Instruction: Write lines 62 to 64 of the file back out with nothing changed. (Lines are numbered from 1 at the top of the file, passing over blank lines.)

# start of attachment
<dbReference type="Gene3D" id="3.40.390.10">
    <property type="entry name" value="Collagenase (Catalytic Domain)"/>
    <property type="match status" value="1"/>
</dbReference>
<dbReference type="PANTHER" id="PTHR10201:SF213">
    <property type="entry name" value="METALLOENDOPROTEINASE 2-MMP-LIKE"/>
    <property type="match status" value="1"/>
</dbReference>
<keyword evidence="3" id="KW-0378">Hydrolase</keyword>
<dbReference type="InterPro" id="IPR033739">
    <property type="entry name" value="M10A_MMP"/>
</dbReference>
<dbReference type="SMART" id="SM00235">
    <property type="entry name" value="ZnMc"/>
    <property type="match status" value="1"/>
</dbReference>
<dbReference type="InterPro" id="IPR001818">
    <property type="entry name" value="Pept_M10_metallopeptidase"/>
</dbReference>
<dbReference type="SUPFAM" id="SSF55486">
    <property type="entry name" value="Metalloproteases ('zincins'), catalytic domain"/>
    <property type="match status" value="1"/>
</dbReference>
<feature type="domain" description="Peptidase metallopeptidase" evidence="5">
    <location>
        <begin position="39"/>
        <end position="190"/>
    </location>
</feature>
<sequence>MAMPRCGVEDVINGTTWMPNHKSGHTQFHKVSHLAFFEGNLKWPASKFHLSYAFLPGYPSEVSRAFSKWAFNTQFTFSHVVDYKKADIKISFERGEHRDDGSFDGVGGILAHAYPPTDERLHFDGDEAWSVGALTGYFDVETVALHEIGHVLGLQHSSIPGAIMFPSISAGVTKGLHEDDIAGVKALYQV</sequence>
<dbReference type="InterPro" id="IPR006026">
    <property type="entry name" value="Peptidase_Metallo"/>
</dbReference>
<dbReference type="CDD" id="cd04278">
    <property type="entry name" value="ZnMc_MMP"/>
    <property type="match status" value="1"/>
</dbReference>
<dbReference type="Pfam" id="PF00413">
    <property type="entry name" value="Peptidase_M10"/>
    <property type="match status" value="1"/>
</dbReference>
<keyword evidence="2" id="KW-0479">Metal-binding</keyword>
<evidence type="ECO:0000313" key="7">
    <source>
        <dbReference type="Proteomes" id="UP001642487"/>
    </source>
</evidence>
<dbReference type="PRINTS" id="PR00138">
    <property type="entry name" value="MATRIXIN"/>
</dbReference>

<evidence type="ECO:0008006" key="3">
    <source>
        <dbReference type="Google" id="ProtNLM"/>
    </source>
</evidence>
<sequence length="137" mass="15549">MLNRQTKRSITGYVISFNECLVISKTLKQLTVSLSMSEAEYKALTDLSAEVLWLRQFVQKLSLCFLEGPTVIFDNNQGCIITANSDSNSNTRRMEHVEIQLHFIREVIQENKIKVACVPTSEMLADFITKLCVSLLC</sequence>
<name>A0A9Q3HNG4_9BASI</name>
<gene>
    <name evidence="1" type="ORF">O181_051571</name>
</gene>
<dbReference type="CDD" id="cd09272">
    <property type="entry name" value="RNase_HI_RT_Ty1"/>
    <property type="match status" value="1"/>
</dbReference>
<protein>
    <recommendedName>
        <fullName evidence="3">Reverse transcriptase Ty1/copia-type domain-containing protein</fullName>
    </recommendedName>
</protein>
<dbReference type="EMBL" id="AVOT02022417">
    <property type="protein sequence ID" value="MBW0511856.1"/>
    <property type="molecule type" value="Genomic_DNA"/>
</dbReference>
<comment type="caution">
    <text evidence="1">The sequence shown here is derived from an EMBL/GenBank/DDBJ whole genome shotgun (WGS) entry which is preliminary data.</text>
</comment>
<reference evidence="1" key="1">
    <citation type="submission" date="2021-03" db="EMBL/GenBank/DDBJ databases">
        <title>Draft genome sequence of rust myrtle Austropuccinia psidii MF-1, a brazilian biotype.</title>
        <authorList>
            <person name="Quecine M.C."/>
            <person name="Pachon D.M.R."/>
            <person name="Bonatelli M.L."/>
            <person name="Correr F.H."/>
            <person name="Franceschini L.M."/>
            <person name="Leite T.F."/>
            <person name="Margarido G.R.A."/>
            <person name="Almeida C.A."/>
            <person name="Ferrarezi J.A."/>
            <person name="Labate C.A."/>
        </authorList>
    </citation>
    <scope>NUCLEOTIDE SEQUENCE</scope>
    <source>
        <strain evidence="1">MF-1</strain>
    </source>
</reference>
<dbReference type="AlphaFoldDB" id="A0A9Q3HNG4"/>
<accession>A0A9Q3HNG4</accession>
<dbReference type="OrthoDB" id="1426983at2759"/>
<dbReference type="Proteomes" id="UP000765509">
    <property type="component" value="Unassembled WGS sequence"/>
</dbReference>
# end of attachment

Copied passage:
    <property type="entry name" value="RNase_HI_RT_Ty1"/>
    <property type="match status" value="1"/>
</dbReference>